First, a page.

New Documentary on Captive Orcas Exposes Brutality
The July 17 release of “Long Gone Wild,” a documentary about the ongoing trade in wild-caught orcas, highlights the intensifying controversy over confining cetaceans in barren concrete tanks in marine theme parks.
The film is timely in light of Virgin Holidays’ announcement on July 15 that it will end the sales and promotion of tourism attractions involving captive cetaceans. The move follows holiday giant Thomas Cook’s decision last year to stop promoting trips to SeaWorld and other marine entertainment attractions that confine orcas. Last month, Canada banned the public display of captive cetaceans.
Among the experts featured in the film is Dr. Naomi Rose, marine mammal scientist at the Animal Welfare Institute (AWI), who is at the forefront of a global movement to end captivity of cetaceans. “While we’ve made a lot of progress on helping captive cetaceans in the West, the situation is not as promising in the East. Russia and China have an ongoing trade in orcas and beluga whales from the Okhotsk Sea. The suffering of these intelligent, social beings when ripped from their families is immense.”
Director William Neal, said: “My goal is to raise awareness of the current state (and fate) of captive orcas around the world and to motivate animal lovers everywhere to speak up and make their voices heard. These magnificent animals belong in the ocean, not in barren concrete tanks.”
Earlier this year, AWI and World Animal Protection published the fifth edition of The Case Against Marine Mammals in Captivity. The report explores the behind-the-scenes realities of zoos, aquariums and marine theme parks that display marine mammals, which - despite the facilities’ assurances - for the most part fail to provide essential or even accurate conservation or education resources. What’s more, marine mammals, with their aquatic ecology, suffer physical and mental health problems as a result of being confined in small, barren enclosures, says Rose.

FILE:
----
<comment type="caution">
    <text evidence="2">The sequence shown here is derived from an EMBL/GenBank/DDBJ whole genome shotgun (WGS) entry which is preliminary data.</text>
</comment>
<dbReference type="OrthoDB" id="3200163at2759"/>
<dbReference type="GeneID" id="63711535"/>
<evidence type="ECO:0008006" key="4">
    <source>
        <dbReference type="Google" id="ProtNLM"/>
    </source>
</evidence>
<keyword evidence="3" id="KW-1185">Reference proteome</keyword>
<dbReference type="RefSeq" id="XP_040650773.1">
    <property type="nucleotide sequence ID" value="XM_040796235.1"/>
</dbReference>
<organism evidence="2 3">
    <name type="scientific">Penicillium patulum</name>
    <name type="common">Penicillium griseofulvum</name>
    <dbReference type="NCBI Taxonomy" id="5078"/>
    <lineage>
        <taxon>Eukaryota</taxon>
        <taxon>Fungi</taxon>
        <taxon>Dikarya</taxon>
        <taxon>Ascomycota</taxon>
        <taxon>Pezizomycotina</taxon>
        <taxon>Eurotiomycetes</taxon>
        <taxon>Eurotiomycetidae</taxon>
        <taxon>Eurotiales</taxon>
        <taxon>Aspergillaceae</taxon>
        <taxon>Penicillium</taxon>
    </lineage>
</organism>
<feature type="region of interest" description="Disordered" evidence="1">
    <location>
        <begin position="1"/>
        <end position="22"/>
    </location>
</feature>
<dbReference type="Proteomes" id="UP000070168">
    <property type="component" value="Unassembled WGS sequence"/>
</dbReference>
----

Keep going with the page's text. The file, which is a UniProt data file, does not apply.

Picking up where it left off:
Released this month through a number of video-on-demand services in advance of Shark Week (beginning July 28), “Long Gone Wild” documents a high-stakes Russian operation to capture and funnel wild orcas into an exploding Chinese marine theme park industry (82 parks and counting). The price tag: a staggering $7 million per whale.
More than 1,000 captive cetaceans of 13 different species are currently held in China. Very few of China’s facilities have adequate conditions or expertise to handle these marine mammals, and the mortality rate is high, says AWI.
Striking a more optimistic note, the documentary also showcases the visionary Whale Sanctuary Project which is working to develop a seaside sanctuary for retired orcas and belugas. Rose is a member of the project’s board of directors.
Branson notes the work of the project saying: “Based on this vision, in 2017 Virgin Holidays agreed to support the pioneering dolphin sanctuary project of the National Aquarium in Baltimore, an ambitious plan to relocate their captive population of bottlenose dolphins to a much larger, more natural coastal sanctuary, which is set to open in 2021. Others, like the Whale Sanctuary Project, have also been making fantastic progress, and I feel strongly now that sanctuaries are the best solution to improve the situation of current captive populations, while changing the way tourists interact with whales and dolphins for good.”
Virgin Holidays also has a partnership with the World Cetacean Alliance to support its new Guidelines for Responsible Whale and Dolphin Watching with a series of global workshops for local boat tour operators. “Ultimately, Virgin Holidays plans to offer customers a world class, wild whale and dolphin tour portfolio meeting the highest ethical standards for the animals while creating a richer animal encounter experience for customers. I will certainly sign up for that,” says Branson.
SeaWorld Parks & Entertainment issued a statement on Virgin Holidays decision to no longer sell tickets to facilities with dolphins, whales, and porpoises on Monday, saying:
“It is disappointing to see Virgin Holidays succumb to pressure from animal activists who mislead and manipulate marine mammal science to advance their agendas. Virgin’s own corporate mission is having a measurable purpose that positively impacts communities and the environment. SeaWorld is the epitome of that mission. With more than 35,000 animal rescues and decades of meaningful scientific contributions, we are proud to be a recognized global leader in marine mammal science, education and, in particular, providing preeminent care to all of our marine mammals.
“With rising threats to our oceans and their inhabitants, supporting independently accredited zoological facilities is more important than ever. No company does more to protect marine mammals and advance cetacean research, rescue and conservation than SeaWorld.”